Household Production and Racial Intermarriage

  • Shoshana Grossbard
  • Jose Ignacio Gimenez-Nadal
  • Jose Alberto Molina


One aspect of marital matching is whether individuals marry within their own race/ethnicity (homogamy) or intermarry. This chapter examines black/white intermarriage in light of a model based on an analysis of markets for Work-In-Household (WiHo) presented in Chaps. 2 and 3. Evidence of discrimination against blacks in such marriage markets is uncovered from an empirical analysis of American data for the years 2003-2009. It is found that white women married to black men devote 0.4 fewer hours per day to chores than their counterparts in all-white marriages, which is comparable to the effect of a child on their hours of chores. Furthermore, white men work less at housework when in couple with black women than when in all-white couples. These findings are consistent with markets for WiHo establishing lower prices of WiHo supplied by blacks than by whites. Conversely, blacks appear to do more chores if they are in couple with whites than when in all-black couples. Results are mostly for weekdays, not weekends, which is to be expected if underlying these results are differences in the price of Work-In-Household and on weekends home production is less likely to be considered as a chore. That our results are stronger for married than unmarried couples indicates that exchanges of WiHo for money are more likely to occur among married couples. Racial intermarriage differentials in hours of household work seem to be more prevalent among the U.S.-born than the foreign-born, possibly indicating less marriage market discrimination against foreign-born blacks.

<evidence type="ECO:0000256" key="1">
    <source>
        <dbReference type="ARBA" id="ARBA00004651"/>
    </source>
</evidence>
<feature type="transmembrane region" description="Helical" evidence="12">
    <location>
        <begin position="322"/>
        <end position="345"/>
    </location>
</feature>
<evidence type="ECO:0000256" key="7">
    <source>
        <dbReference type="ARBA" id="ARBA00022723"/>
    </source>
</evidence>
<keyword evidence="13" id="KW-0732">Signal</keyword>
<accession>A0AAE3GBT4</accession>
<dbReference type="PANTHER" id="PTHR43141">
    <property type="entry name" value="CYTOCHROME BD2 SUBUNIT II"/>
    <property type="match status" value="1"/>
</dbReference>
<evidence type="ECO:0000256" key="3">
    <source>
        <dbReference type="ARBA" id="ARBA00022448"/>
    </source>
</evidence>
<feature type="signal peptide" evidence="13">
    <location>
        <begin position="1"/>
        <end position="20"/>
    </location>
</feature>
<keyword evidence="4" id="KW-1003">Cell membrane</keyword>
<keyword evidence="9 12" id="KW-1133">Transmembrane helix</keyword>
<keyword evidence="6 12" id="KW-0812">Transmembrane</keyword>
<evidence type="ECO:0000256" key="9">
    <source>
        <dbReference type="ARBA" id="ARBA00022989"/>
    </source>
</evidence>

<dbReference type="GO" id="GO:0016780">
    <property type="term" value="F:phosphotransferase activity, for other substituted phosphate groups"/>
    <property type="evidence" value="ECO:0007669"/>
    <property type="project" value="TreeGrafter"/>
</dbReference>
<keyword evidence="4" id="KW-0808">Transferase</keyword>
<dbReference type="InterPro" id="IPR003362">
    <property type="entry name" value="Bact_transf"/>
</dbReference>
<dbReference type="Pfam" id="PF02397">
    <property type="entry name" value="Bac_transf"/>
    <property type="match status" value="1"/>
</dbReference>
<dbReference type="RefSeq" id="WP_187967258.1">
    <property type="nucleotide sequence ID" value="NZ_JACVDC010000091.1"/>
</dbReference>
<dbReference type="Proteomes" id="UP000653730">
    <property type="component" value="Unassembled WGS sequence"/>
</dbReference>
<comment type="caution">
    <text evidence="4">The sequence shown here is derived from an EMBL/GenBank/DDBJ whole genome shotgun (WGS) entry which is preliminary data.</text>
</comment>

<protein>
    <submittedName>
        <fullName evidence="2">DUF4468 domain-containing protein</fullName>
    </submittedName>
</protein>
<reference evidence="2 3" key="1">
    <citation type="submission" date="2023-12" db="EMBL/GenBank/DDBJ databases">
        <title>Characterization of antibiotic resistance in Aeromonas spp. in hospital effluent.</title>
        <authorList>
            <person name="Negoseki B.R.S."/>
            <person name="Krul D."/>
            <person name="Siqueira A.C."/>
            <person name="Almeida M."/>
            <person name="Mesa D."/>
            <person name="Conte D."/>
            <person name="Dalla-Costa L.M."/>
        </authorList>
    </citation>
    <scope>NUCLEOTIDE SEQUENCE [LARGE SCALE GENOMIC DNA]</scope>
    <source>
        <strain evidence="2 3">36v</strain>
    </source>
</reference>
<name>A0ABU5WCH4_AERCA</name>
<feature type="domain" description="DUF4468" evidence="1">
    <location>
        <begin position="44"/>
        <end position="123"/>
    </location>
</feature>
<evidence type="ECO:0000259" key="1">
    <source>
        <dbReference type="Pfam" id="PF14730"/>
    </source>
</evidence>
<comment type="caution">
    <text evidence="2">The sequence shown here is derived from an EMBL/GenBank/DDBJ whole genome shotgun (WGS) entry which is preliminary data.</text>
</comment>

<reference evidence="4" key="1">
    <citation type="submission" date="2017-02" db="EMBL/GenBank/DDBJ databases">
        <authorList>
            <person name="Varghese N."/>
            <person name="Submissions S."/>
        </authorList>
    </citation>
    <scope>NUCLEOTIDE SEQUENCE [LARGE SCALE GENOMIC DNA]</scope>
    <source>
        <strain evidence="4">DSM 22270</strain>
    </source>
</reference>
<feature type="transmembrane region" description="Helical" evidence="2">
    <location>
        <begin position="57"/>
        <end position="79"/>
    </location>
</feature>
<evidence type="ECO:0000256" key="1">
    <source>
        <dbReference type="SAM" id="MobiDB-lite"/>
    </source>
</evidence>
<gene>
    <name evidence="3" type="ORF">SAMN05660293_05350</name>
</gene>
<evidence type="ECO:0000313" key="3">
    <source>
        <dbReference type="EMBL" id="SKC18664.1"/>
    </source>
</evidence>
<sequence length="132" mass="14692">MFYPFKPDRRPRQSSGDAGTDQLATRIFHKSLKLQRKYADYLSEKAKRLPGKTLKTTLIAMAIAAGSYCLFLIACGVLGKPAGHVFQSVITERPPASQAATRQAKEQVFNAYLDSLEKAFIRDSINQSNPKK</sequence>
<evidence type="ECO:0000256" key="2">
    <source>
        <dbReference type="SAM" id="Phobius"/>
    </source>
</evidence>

White Woman Black Woman Labor Force Participation Household Production Marriage Market 
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Copyright information

© Springer Science+Business Media New York 2015

Authors and Affiliations

  • Shoshana Grossbard
    • 1
  • Jose Ignacio Gimenez-Nadal
    • 1
  • Jose Alberto Molina
    • 1
  1. 1.San Diego State University and IZASan DiegoUSA

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